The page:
10. Vision and hearing disorders


This is a partial list of the type of req. that the plan must meet.

The challenge is that a lot of high ded. plans do not meet the IRS tests. They might be major med, rather than comprehensive major med plans. I haven't used ehealthinsurance, so I don't know if they make this distinction clear.

I know people who went through your type of situation with just a major med. plan, big deductible, some type of limited coverage. It really depends on what you can afford.
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Old 05-13-2011, 12:37 PM   #4
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I purchased my individual HDP with HSA, through ehealthinsurance. The various plans offered will tell you if they are HSA approved or not. I have read through posts here that insurance agents will offer the same price as rates are state regulated, so they might be able to get you into a plan you are comfortable with if you are not the investigative type. If you are interested in an HSA but plan on using it for only a few years, you can consider only funding it If you have an incurred expense and then draw it immediately back out to pay for the cost. You collect the tax deduction the year you fund it, but you wouldn't be able to withdraw until 65 if you don't use it for medically approved expenses. I'm using mine for a savings account to accumulate funds, but I also plan on having one until I'm 65.
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Old 05-13-2011, 08:49 PM   #5
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Quote:
Originally Posted by 67walkon View Post
There are some companies that "share" medical expenses. Medi-share is a Christian organization that does that. I haven't used it, but it seems to work similar to insurance, but at much less cost. We've looked at it because my wife will have, hopefully, 7 or 8 years after I quit working and before she qualifies for medicare. If we can't find a better alternative for me, I may have to pay one of the really high premiums for a few years, but she doesn't have any potentially expensive pre-existing conditions, so hers would be cheap. Check it out.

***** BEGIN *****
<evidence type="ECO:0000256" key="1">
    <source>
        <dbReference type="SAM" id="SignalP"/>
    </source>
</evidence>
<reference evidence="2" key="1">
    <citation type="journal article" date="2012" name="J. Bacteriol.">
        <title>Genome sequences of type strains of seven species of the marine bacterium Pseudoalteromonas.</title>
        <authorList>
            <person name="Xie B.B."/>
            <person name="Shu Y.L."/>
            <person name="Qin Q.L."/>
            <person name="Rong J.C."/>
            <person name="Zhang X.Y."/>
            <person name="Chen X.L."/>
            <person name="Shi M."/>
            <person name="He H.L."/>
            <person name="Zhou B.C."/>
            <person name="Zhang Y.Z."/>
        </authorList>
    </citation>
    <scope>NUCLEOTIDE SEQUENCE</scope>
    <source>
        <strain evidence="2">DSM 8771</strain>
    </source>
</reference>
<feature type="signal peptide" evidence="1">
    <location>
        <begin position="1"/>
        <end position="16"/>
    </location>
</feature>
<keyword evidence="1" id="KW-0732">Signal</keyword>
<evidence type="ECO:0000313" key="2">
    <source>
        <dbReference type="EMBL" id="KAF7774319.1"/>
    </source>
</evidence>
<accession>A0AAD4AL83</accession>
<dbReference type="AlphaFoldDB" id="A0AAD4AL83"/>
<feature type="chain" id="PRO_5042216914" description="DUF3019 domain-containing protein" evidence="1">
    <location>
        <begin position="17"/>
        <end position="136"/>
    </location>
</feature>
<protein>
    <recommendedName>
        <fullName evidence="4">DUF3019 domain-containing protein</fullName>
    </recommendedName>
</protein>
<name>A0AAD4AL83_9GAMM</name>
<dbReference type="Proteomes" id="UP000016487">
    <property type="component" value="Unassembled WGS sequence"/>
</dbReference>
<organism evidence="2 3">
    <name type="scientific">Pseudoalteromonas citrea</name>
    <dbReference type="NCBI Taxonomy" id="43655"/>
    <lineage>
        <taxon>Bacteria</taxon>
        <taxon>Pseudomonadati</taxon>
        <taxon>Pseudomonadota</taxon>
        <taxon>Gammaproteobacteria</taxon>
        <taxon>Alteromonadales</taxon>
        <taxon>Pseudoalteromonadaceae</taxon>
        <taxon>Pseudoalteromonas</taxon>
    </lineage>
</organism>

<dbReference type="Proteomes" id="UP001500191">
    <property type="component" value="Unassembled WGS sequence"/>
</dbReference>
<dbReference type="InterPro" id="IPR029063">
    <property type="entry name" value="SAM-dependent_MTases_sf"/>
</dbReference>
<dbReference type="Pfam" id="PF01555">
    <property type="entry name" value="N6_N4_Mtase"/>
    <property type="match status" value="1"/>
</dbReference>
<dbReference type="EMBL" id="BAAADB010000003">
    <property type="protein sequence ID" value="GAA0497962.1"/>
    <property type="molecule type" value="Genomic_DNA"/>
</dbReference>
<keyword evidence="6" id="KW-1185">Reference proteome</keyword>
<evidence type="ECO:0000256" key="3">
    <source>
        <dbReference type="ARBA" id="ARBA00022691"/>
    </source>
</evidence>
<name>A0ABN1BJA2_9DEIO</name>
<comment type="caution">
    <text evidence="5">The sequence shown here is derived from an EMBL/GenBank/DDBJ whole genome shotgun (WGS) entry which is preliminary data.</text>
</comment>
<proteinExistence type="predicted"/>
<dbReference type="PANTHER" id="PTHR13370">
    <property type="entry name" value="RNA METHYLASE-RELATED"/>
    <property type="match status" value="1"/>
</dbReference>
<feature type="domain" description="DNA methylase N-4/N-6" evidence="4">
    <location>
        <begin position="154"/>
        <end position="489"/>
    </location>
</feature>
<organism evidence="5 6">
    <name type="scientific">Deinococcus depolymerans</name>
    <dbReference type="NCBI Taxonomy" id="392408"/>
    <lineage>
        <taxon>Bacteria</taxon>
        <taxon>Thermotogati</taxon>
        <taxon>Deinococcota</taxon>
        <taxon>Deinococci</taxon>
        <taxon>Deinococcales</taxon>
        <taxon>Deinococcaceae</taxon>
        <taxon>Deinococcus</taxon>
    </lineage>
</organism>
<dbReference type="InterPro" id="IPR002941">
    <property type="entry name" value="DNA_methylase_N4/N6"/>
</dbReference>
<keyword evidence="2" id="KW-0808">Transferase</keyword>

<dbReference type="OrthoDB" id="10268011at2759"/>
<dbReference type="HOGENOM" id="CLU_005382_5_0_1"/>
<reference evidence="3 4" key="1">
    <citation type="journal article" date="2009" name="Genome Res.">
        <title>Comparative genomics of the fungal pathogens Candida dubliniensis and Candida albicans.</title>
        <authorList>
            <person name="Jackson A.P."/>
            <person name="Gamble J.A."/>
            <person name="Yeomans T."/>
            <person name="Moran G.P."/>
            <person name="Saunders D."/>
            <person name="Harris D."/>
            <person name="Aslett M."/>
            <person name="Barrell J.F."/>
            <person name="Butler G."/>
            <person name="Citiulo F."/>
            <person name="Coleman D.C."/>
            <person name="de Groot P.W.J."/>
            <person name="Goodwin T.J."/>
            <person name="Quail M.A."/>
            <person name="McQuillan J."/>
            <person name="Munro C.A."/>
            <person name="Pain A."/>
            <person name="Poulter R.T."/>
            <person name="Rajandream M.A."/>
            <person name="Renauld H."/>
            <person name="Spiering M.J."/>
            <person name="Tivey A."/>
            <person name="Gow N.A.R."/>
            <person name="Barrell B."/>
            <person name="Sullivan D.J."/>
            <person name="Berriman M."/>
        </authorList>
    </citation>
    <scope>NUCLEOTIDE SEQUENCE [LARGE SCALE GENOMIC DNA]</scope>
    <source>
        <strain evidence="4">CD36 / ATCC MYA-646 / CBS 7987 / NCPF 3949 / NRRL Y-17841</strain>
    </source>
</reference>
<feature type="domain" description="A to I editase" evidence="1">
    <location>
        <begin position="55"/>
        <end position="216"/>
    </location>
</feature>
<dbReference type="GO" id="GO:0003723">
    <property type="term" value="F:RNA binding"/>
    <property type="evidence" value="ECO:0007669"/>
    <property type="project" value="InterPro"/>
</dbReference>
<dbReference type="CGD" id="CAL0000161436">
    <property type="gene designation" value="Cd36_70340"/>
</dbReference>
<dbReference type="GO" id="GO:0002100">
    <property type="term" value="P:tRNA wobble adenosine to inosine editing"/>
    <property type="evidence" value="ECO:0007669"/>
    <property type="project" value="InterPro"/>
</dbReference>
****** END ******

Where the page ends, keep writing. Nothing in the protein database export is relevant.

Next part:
I believe Medi-share was given a cease and desist order by several state DOI's since they were representing the coverage as an insurance product without filing it as such.

In my opinion as a health insurance agent, HSA plans are the best value and have the lowest out of pocket expense limits for the price. You could max out contributions while you have the HSA plan and if there's any money left after you drop the plan and go to a different one, you can still spend down the HSA funds on healthcare expenses. That way you have a tax deduction for care you would be spending money on out of pocket anyway and it carries forward every year. If there's anything left at age 65, you can use it to pay for Medicare premiums, use partial funds for long term care insurance, or just keep spending it down on prescriptions/office visits/other services until it's gone.
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Disclaimer - I am an independent insurance agent. If the above message contains insurance-related content, it is NOT intended as advice, and may not be accurate, applicable or sufficient depending on specific circumstances. Don't rely on it for any purpose. I do encourage you to consult an independent agent for insurance-related advice if you have a question that is specific in nature.